1. Epidemiological studies indicate that poor growth before birth is associated with left ventricular hypertrophy and an increased risk of death from heart disease later in life.
2. In fetal life, the insulin-like growth factor (IGF) system has been implicated in physiological growth of the heart, while in postnatal life IGFs can be involved in both physiological and pathological cardiac hypertrophy.
3. A reduction in substrate supply in fetal life, resulting in chronic hypoxaemia and intrauterine growth restriction, results in increased cardiac IGF-1R, IGF-2 and IGF-2R gene expression; and there is also evidence for a role of the IGF-2R in the ensuing cardiac hypertrophy.
4. The persistent high level of cardiac IGF-2R gene expression from fetal to postnatal life may be due to epigenetic changes in key cardiac hypertrophy regulatory pathways.
An increase in heart mass is known as cardiac hypertrophy and can be classified as either physiological, i.e. when cardiac enlargement is compensatory and reversible, or pathological, i.e. when cardiac enlargement is decompensatory and irreversible (see reviews Bernando et al., 2010;1 Adams et al., 1998;2 Lorell & Carabello, 2000;3 Knöll et al., 20114). The main contributor to pathological hypertrophy is an increase in left ventricular weight. Left ventricular hypertrophy (LVH) is initiated as a physiological adaptation to compensate for an increased cardiac workload as a result of either pressure or volume overload3 or in response to normal growth signals in utero. If maintained or excessive, LVH becomes pathological, and is associated with a significant increase in morbidity and mortality. For example, the Framingham Heart Study showed that patients with ST-T repolarization abnormalities, suggestive of left ventricular strain, were six times more vulnerable to cardiac death over a 20 year follow up period.5 In addition, data from the Bronx Longitudinal Aging Study also suggested that the presence of LVH (based on electrocardiographic definition) is an independent predictor of adverse cardiovascular outcomes.6 LVH has therefore been recognized as the strongest risk factor for cardiovascular disease.5,7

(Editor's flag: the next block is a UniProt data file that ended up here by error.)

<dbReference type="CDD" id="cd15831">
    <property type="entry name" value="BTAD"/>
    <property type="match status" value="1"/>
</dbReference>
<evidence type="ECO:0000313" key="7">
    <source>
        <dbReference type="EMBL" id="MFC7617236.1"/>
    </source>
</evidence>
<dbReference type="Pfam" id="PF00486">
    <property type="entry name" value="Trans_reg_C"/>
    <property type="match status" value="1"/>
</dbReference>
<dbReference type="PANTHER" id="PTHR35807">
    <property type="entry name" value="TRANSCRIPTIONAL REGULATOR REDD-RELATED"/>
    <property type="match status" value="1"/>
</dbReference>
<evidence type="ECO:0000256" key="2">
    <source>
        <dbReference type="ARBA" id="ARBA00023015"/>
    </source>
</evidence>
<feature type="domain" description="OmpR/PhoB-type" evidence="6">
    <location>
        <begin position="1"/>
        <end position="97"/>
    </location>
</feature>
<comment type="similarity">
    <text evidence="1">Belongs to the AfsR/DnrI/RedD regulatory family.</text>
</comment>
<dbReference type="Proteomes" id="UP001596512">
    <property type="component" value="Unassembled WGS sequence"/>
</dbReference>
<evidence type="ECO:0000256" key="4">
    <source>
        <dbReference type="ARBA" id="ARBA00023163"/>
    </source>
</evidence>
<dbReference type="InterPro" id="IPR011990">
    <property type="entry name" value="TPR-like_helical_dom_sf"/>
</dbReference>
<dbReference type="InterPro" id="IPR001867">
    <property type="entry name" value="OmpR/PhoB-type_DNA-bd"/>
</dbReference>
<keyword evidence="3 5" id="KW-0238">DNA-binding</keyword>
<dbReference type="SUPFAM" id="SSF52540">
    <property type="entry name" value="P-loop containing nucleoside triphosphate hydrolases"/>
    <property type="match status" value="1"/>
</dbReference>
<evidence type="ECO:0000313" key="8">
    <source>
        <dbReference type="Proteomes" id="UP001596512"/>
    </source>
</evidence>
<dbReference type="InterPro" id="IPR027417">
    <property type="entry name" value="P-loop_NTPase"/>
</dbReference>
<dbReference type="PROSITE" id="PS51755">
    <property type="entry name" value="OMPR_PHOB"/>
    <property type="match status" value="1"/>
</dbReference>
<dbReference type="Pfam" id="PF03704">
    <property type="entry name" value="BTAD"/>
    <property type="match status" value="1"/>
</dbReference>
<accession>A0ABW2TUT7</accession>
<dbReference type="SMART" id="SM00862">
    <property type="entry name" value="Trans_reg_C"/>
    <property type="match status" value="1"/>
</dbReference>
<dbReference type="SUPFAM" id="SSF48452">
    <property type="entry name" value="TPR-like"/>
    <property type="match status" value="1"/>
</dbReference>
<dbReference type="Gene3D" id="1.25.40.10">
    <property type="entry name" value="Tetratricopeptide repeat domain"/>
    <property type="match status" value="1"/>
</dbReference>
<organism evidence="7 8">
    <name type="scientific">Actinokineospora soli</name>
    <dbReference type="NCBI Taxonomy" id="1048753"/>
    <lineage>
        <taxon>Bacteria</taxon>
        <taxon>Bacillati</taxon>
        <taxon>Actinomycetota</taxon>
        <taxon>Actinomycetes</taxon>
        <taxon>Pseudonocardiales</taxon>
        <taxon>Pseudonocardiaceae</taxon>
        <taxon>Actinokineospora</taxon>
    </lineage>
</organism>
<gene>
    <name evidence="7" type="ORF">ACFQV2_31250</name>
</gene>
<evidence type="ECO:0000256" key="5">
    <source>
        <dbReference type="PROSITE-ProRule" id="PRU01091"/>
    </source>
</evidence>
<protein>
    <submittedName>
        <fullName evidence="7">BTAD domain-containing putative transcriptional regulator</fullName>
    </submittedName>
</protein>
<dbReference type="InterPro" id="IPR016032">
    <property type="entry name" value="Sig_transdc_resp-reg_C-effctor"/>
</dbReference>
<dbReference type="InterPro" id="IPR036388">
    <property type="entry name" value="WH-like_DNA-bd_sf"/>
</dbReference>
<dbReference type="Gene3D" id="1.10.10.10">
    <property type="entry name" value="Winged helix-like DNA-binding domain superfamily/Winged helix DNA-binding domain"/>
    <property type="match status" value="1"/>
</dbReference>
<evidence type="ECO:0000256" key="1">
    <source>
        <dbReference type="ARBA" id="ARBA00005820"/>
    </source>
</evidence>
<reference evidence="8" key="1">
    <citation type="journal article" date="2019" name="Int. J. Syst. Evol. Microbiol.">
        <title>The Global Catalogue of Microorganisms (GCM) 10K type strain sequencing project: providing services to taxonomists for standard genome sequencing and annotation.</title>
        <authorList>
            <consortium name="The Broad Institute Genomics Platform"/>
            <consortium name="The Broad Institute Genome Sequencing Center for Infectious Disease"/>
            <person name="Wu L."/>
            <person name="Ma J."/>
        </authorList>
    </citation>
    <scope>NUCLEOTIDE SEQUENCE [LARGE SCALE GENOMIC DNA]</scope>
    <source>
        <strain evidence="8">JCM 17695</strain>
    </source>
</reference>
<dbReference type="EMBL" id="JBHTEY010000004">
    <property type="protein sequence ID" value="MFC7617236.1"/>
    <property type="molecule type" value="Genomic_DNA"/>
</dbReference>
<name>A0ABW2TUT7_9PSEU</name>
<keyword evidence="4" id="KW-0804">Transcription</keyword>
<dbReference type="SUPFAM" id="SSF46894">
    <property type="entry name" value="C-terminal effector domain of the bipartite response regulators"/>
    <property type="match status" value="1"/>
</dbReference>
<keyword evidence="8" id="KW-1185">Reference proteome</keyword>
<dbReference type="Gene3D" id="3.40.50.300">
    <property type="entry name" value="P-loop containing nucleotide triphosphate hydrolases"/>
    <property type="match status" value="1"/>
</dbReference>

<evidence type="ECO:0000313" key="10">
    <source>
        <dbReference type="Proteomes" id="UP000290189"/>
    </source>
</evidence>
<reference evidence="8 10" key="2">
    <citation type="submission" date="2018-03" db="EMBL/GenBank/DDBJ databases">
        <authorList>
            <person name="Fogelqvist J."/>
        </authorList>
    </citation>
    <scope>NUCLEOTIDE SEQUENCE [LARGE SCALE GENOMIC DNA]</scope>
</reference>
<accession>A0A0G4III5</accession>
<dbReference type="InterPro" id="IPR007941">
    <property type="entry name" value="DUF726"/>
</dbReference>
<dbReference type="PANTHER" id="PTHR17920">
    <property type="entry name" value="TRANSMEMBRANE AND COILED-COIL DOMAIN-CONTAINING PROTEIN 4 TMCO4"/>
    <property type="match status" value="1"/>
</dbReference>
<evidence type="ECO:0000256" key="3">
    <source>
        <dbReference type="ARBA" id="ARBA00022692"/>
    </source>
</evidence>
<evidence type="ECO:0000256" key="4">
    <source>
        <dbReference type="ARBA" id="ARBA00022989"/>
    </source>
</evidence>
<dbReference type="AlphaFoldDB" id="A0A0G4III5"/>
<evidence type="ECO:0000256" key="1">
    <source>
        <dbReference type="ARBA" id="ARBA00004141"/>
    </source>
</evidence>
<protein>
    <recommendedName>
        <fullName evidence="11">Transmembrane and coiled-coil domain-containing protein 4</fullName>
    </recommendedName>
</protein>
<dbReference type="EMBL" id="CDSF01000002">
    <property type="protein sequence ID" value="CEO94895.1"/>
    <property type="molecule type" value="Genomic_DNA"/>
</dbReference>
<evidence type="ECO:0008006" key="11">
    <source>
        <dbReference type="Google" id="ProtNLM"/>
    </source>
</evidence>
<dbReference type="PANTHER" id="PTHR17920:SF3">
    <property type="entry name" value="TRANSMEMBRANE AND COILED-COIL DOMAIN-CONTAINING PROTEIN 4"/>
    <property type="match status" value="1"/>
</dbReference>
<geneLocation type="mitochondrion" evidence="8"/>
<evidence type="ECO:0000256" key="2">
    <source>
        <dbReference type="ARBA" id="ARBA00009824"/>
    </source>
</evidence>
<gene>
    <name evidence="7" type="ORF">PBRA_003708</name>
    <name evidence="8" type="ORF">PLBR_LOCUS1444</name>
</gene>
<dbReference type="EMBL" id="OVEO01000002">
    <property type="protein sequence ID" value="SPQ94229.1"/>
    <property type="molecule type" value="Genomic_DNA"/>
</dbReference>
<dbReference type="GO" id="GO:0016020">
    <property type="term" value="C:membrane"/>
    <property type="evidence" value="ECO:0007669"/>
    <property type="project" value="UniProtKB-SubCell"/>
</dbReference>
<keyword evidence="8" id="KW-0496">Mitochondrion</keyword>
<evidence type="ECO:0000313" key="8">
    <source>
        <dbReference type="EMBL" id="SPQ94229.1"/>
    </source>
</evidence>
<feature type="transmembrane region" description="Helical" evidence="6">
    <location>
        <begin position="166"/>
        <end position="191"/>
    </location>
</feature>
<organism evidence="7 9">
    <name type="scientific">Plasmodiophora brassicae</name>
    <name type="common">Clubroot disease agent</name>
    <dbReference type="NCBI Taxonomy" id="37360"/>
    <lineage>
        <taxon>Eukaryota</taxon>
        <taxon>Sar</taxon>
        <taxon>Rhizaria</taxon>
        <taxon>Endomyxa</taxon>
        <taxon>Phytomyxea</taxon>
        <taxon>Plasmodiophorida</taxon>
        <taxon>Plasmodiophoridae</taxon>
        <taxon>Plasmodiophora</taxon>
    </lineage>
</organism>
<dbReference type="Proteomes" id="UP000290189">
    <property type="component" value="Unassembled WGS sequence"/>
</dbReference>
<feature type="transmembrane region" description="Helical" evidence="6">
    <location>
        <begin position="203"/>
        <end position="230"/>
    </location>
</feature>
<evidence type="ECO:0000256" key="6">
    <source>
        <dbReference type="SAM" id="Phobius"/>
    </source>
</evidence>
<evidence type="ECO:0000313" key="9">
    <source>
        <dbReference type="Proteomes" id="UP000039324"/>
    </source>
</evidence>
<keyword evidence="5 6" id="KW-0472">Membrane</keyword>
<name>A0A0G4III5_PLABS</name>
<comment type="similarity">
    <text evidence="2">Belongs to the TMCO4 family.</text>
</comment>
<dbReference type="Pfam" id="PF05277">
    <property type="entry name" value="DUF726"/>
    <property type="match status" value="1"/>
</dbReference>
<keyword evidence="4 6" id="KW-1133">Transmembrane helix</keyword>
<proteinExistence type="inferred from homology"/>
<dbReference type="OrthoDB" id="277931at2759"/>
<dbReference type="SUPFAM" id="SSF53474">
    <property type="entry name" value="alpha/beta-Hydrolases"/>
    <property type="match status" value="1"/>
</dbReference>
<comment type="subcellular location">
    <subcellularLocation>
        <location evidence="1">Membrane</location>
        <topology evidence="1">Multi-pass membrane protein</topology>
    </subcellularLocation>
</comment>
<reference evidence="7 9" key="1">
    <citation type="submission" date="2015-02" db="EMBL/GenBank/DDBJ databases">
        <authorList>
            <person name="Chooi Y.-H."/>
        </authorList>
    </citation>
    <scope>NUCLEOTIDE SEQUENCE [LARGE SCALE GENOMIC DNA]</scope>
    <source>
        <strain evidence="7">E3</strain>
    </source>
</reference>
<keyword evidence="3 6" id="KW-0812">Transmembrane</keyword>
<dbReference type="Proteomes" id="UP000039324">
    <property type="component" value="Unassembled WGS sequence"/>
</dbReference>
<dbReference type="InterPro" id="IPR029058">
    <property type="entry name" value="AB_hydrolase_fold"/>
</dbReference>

A number of physiological, environmental and life style factors have been linked with LVH. The prevalence of LVH is age dependent with only 6% of individuals diagnosed before 30 years and up to 43% of individuals >70 years diagnosed with LVH.8,9 Women with LVH are more likely to have negative cardiovascular outcomes than men, when adjusted for age.10 LVH is associated with a number of conditions such as obesity,11 diabetes and myocardial infarction.12 Hypertension is a risk factor for LVH; where a small rise in blood pressure is associated with an increased risk of LVH13 and patients with LVH are 3 times more likely to have hypertension.8 Another significant risk factor for LVH is reduced growth before birth14-16 although the mechanisms underlying this relationship are complex and poorly understood.
Intrauterine growth restriction (IUGR) is associated with cardiac hypertrophy in infants14,<17 and adults,18-20 and results in an elevated risk of cardiovascular disease independent of blood pressure, smoking and cholesterol concentrations.6,7 IUGR is defined clinically as having a birth weight below the 10th centile for gestational age21-24 and can be caused by a range of factors including maternal environment,24,25 maternal undernutrition,26,27 placental insufficiency28 or fetal gene defects, including chromosomal abnormalities; all of which can result in the fetus failing to achieve its genetic growth potential and exhibit asymmetric growth.22,28-30 Epidemiological studies have demonstrated that IUGR fetuses are at increased risk of cardiovascular disease in later life; with birth weight31,32, maternal body size and placental shape and size33 determining the subsequent risk of cardiovascular disease.32,34-39